- The Washington Times - Wednesday, May 9, 2007

An effort to limit pharmaceutical companies’ advertising campaigns for new drugs fell short in the Senate yesterday.

Rather than granting the Food and Drug Administration the power to prevent drug companies from advertising for a new drug for up to two years, a Republican lawmaker successfully implemented a weaker standard that allows the government to fine drug companies for false or misleading advertising. The fine for a misleading ad can amount to $150,000 per violation.

The advertising issue was part of a broad bill that increases pharmaceutical companies’ payments to the FDA to about $393 million in fiscal 2008, compared with $305 million in fiscal 2007, which ends Sept. 30. The fees fund part of the FDA annual budget and are collected when companies file applications seeking approval of new products.

The bill, approved yesterday 93-1, includes an array of new drug-safety measures sparked by a spate of heart attacks and mental health issues over the past few years involving FDA-approved drugs, such as antidepressants and the painkiller Vioxx, that have marred the agency’s reputation as a guardian against harmful drugs.

Imposing civil monetary penalties instead of taking drug ads off the air and out of sight did not sit well with consumer advocates yesterday.

“When a company can make more than a million dollars a day in drug sales, a $150,000 fine for running a misleading advertisement won’t have much impact,” said Bill Vaughan, a policy analyst in the health sector for the national watchdog group Consumers Union.

Sen. Pat Roberts, Kansas Republican, introduced the measure, saying it was a violation of the First Amendment right to free speech to not allow a company to advertise based on the government’s discretion.

“My key concern with the underlying bill is the recognition that the ban on speech is based on what the FDA does not know, not what it knows,” he said. “In other words, the government would ban speech even though it cannot identify an adverse event to support the ban.”

Despite the weaker advertising language, the bill expands the FDA’s ability to monitor drugs for side effects and to take quicker action if problems arise.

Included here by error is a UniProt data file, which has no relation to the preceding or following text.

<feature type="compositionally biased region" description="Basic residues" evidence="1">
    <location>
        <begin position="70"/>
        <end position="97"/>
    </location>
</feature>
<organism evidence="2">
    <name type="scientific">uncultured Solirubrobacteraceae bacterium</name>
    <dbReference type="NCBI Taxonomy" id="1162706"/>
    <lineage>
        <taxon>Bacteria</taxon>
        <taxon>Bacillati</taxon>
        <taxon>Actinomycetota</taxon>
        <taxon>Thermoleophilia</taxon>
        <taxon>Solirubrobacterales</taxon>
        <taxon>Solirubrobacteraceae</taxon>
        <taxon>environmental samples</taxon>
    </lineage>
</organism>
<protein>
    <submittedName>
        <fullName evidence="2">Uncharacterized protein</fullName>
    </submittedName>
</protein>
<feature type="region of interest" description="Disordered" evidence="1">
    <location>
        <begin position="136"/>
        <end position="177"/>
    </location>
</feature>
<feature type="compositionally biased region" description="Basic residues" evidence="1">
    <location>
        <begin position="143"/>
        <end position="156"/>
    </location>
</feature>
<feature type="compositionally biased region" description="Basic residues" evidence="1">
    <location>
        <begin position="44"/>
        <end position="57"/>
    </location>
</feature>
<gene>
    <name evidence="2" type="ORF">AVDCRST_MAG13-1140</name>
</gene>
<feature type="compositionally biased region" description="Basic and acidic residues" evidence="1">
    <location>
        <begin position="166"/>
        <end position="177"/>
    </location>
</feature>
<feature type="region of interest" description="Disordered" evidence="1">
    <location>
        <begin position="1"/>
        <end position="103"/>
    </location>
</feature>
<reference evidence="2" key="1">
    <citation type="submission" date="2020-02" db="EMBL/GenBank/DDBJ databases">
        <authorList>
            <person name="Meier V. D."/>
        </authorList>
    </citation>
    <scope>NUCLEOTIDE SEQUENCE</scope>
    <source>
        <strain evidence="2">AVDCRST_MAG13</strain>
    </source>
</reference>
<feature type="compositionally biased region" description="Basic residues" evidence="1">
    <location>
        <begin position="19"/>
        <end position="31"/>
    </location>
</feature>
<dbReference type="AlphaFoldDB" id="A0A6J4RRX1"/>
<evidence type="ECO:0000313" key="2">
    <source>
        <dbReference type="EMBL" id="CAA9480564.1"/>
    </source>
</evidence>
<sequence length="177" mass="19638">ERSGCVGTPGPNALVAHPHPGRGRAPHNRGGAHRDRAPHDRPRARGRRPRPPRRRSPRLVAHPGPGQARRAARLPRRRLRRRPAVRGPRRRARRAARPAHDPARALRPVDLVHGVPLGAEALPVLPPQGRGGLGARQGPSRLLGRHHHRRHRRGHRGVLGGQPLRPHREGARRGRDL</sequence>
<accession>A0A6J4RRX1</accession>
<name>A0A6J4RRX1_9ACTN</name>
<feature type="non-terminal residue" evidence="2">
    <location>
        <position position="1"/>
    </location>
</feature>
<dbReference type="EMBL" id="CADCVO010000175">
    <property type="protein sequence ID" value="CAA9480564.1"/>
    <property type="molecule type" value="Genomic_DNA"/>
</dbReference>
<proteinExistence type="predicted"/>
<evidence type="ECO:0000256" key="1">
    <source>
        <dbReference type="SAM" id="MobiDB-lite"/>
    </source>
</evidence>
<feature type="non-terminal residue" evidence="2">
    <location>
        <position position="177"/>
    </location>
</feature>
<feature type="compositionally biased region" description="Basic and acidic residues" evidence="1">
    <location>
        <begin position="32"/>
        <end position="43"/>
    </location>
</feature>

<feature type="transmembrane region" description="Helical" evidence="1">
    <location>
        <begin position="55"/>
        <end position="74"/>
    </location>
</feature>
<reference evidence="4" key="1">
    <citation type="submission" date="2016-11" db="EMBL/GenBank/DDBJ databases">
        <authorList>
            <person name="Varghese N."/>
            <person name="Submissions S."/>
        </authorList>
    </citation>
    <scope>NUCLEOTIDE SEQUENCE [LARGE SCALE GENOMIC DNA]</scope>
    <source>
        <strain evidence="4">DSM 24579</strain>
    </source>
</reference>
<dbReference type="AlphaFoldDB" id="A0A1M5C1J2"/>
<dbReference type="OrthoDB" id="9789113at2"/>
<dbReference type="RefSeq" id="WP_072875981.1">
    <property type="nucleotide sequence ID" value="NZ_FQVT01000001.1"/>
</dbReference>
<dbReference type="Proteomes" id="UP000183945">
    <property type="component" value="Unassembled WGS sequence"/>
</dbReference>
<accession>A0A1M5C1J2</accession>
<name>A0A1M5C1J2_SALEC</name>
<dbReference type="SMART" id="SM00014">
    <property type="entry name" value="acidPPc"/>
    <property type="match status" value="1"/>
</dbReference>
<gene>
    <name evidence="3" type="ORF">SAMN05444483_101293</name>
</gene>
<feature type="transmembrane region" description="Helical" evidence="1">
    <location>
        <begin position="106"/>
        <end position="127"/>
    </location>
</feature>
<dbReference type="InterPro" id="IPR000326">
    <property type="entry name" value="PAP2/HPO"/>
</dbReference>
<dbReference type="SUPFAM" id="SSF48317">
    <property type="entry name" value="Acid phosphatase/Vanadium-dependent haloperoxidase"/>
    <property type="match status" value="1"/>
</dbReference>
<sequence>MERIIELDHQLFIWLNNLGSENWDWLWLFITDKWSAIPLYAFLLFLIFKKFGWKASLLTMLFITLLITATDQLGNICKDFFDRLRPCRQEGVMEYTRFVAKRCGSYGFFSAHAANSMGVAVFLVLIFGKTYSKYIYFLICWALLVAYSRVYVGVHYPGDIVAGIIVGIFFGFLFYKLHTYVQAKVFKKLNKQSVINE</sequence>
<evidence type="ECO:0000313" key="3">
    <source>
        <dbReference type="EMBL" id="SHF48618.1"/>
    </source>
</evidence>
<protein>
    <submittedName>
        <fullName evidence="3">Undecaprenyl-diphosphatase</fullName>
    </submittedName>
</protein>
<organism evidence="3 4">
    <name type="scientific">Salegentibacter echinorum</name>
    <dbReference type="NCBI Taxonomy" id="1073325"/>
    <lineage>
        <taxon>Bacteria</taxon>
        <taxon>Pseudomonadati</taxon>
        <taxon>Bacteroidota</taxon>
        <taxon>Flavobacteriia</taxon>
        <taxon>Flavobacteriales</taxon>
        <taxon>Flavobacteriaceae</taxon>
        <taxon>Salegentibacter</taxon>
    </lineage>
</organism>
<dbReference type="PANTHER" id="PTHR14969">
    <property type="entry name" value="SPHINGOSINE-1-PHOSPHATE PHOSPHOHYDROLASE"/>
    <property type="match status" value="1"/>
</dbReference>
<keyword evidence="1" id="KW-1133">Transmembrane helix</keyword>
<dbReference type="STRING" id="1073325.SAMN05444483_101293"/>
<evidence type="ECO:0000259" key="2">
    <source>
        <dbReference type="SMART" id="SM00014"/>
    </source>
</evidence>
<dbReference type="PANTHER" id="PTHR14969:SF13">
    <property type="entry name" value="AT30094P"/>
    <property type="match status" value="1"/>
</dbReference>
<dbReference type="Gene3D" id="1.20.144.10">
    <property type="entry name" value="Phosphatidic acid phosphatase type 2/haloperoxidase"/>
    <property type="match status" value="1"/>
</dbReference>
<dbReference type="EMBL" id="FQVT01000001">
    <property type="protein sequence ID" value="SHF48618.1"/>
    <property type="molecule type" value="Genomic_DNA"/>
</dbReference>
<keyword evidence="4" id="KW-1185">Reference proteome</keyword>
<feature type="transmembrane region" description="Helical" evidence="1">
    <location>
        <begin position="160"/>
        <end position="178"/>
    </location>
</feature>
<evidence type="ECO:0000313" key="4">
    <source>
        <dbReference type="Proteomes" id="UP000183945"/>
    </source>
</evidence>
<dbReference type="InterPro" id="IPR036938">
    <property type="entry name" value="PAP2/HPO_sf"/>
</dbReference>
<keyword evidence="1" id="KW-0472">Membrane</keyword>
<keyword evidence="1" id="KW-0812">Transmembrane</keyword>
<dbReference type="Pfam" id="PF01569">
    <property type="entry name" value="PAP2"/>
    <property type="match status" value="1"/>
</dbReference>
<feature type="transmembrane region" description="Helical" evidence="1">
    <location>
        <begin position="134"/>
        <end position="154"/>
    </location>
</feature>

A key provision of the bill would require the FDA to review the safety of some potentially risky medications at 18 months and at three years after approval, and to conduct active, routine surveillance of large public and private medical databases to better track potential harmful patient side effects of drugs.

The legislation also would empower the agency to require pharmaceutical companies to conduct studies of drugs already on the market, and set deadlines for revisions of drug warning labels when problems occur.

“This legislation is going to make prescription drugs that our families take safer,” said Sen. Edward M. Kennedy, Massachusetts Democrat, chairman of the Senate Health, Education, Labor and Pensions Committee.

The House is expected to take up the bill before the July 4 recess. Every five years, Congress reviews the amount pharmaceutical companies pay to the FDA to approve their drugs. Because those fees go toward the FDA’s budget, the legislation must pass this year.

However, the House is expected to take a more narrow approach and focus on the amount of fees rather than on safety issues, said a committee staffer for the Energy and Commerce Committee.

“The scope of our bill will be much smaller than in the Senate,” the staffer said, adding that the pharmaceutical companies’ direct-to-consumer advertising will be addressed in some form.

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